A FOREIGN power interfered in the 2016 presidential election. U.S. law enforcement is trying to get to the bottom of that story. Congress should be doing everything possible to make sure the investigation can take place. Instead, to protect the president of their party, who may or may not be complicit, Republican leaders in Congress are allowing and encouraging the baseless slander of the investigators.
It is a new low for the leadership, and one that could do lasting harm to the nation.
Cravenness in the Republican leaders' response to Donald Trump is nothing new. During the presidential campaign, few stood up to his nativism and ugly ethnic slurs. Since he became president, even fewer have stood by their previous commitments to U.S. leadership abroad and fiscal responsibility at home. As he has trampled long-established norms, such as releasing annual tax returns, we've heard not a peep from the Article I branch.
But this moment is different. Republicans have embarked on a smear campaign of the FBI that can end only in a dangerous erosion of trust in law enforcement, the subjugation of law enforcement to partisan interests or both. For Republican leaders — House Speaker Paul D. Ryan (Wis.), Senate Majority Leader Mitch McConnell (Ky.), Senate Majority Whip John Cornyn (Tex.), Vice Chairman of the Senate Republican Conference Roy Blunt (Mo.) — to remain silent is to be complicit.
These men could, tomorrow, end this nonsense of secret societies, phony memos and missing text messages and let professionals such as special counsel Robert S. Mueller III do their jobs. Instead, they are allowing Fox News personalities, the president and loose cannons such as House Intelligence Committee Chairman Devin Nunes (Calif.) and Senate Homeland Security Committee Chairman Ron Johnson (Wis.) to turn the United States into a country where law enforcement becomes another pawn in the partisan war.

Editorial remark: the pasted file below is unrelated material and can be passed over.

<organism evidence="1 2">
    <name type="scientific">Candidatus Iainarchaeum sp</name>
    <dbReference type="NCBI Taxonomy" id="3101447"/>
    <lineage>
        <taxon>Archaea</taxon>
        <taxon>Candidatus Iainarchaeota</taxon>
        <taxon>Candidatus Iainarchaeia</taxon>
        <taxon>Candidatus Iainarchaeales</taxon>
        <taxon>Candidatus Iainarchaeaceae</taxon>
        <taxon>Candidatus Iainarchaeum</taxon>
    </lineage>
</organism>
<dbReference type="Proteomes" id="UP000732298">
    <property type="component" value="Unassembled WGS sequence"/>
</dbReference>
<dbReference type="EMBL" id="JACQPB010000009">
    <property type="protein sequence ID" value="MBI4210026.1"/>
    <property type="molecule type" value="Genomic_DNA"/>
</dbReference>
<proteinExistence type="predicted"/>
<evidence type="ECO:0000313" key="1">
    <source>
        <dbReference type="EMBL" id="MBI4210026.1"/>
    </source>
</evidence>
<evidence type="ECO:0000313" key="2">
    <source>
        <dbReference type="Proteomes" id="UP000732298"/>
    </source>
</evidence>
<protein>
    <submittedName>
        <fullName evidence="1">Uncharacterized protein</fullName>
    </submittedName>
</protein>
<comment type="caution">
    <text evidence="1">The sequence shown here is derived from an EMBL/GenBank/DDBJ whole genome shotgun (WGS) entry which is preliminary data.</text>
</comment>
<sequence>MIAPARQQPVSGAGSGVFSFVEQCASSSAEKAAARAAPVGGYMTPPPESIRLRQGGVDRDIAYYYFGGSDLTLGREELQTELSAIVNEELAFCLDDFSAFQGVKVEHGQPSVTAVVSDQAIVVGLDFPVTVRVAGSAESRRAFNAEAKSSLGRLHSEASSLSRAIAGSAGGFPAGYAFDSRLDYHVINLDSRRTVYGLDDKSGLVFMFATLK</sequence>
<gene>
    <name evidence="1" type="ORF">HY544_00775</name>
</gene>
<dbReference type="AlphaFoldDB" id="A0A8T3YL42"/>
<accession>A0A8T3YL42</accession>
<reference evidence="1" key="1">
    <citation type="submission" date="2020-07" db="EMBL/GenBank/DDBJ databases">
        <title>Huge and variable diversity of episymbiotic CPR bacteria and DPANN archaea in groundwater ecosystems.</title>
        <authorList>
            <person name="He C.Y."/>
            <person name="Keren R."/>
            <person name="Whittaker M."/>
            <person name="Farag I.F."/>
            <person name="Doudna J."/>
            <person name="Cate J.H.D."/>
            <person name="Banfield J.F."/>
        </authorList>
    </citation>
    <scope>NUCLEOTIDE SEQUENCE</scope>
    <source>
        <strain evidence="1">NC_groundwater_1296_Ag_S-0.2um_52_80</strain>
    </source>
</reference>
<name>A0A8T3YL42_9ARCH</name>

Mr. Johnson irresponsibly recycles nonsense about corruption "at the highest levels of the FBI," offering no evidence because of course there is none. Mr. Nunes abuses his access to classified information as Intelligence Committee chairman, a title Mr. Ryan long ago should have revoked, to manufacture dark conspiracies.
"We learned today about information that in the immediate aftermath of his election, there may have been a 'secret society' of folks within the Department of Justice and the FBI . . . working against [Mr. Trump]," Rep. John Ratcliffe (R-Tex.) says.
Then he adds: "I'm not saying that actually happened."
No matter; the purpose is achieved. Doubts are planted, and a share of the country will discount anything federal law enforcement says about Mr. Trump.
These men are destroying something that won't be easily recovered: faith in the idea of impartial law enforcement. It amounts to an assault on the rule of law. Mr. Trump openly wishes for an attorney general who will protect him, asks law enforcement officials whom they voted for, and fires or attempts to fire those he deems disloyal. He does not believe that FBI agents or anyone else is motivated by public- spiritedness or respect for the law, only by self- interest and personal loyalty to his or some other clan.
If Mr. Ryan, Mr. McConnell and others continue in their acquiescence, his cynical view may come closer to reality.